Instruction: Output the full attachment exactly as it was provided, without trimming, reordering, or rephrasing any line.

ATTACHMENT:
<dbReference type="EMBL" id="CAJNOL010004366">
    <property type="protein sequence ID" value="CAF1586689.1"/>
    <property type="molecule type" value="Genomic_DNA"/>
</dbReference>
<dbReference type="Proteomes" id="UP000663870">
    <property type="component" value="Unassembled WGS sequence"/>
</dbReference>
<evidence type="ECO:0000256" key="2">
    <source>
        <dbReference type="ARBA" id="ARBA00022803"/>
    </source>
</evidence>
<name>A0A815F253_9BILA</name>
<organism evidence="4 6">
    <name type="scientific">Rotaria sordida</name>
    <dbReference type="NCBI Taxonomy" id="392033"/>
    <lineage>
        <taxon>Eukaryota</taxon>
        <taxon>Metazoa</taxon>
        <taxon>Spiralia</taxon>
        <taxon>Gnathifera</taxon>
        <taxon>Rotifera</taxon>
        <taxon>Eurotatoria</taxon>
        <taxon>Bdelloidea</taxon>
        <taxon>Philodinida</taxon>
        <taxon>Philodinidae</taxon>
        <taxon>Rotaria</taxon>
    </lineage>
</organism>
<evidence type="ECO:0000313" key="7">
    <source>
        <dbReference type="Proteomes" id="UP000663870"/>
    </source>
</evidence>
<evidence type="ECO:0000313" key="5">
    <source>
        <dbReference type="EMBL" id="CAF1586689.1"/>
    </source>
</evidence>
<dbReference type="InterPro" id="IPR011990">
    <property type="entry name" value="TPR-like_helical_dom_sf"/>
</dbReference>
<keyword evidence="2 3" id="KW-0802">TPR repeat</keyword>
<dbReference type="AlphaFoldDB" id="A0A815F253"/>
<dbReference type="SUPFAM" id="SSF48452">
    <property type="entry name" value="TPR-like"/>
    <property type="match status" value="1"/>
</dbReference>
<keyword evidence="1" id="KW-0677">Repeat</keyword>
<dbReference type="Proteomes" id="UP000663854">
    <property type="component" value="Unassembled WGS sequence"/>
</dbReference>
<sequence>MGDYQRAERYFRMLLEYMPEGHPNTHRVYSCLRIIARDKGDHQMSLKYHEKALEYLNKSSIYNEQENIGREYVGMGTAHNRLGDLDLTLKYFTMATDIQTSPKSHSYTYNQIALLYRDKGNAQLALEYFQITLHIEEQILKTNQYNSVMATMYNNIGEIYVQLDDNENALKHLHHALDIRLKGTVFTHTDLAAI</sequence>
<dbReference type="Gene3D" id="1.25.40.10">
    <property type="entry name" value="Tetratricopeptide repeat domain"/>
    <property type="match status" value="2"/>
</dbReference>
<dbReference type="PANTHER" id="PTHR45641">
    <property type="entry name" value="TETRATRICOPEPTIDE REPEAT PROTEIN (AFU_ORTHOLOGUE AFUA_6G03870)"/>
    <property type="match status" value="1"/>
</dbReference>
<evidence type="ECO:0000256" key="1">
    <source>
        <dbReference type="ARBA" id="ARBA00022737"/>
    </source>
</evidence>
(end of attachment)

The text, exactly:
<dbReference type="EMBL" id="CAJNOL010004366">
    <property type="protein sequence ID" value="CAF1586689.1"/>
    <property type="molecule type" value="Genomic_DNA"/>
</dbReference>
<dbReference type="Proteomes" id="UP000663870">
    <property type="component" value="Unassembled WGS sequence"/>
</dbReference>
<evidence type="ECO:0000256" key="2">
    <source>
        <dbReference type="ARBA" id="ARBA00022803"/>
    </source>
</evidence>
<name>A0A815F253_9BILA</name>
<organism evidence="4 6">
    <name type="scientific">Rotaria sordida</name>
    <dbReference type="NCBI Taxonomy" id="392033"/>
    <lineage>
        <taxon>Eukaryota</taxon>
        <taxon>Metazoa</taxon>
        <taxon>Spiralia</taxon>
        <taxon>Gnathifera</taxon>
        <taxon>Rotifera</taxon>
        <taxon>Eurotatoria</taxon>
        <taxon>Bdelloidea</taxon>
        <taxon>Philodinida</taxon>
        <taxon>Philodinidae</taxon>
        <taxon>Rotaria</taxon>
    </lineage>
</organism>
<evidence type="ECO:0000313" key="7">
    <source>
        <dbReference type="Proteomes" id="UP000663870"/>
    </source>
</evidence>
<evidence type="ECO:0000313" key="5">
    <source>
        <dbReference type="EMBL" id="CAF1586689.1"/>
    </source>
</evidence>
<dbReference type="InterPro" id="IPR011990">
    <property type="entry name" value="TPR-like_helical_dom_sf"/>
</dbReference>
<keyword evidence="2 3" id="KW-0802">TPR repeat</keyword>
<dbReference type="AlphaFoldDB" id="A0A815F253"/>
<dbReference type="SUPFAM" id="SSF48452">
    <property type="entry name" value="TPR-like"/>
    <property type="match status" value="1"/>
</dbReference>
<keyword evidence="1" id="KW-0677">Repeat</keyword>
<dbReference type="Proteomes" id="UP000663854">
    <property type="component" value="Unassembled WGS sequence"/>
</dbReference>
<sequence>MGDYQRAERYFRMLLEYMPEGHPNTHRVYSCLRIIARDKGDHQMSLKYHEKALEYLNKSSIYNEQENIGREYVGMGTAHNRLGDLDLTLKYFTMATDIQTSPKSHSYTYNQIALLYRDKGNAQLALEYFQITLHIEEQILKTNQYNSVMATMYNNIGEIYVQLDDNENALKHLHHALDIRLKGTVFTHTDLAAI</sequence>
<dbReference type="Gene3D" id="1.25.40.10">
    <property type="entry name" value="Tetratricopeptide repeat domain"/>
    <property type="match status" value="2"/>
</dbReference>
<dbReference type="PANTHER" id="PTHR45641">
    <property type="entry name" value="TETRATRICOPEPTIDE REPEAT PROTEIN (AFU_ORTHOLOGUE AFUA_6G03870)"/>
    <property type="match status" value="1"/>
</dbReference>
<evidence type="ECO:0000256" key="1">
    <source>
        <dbReference type="ARBA" id="ARBA00022737"/>
    </source>
</evidence>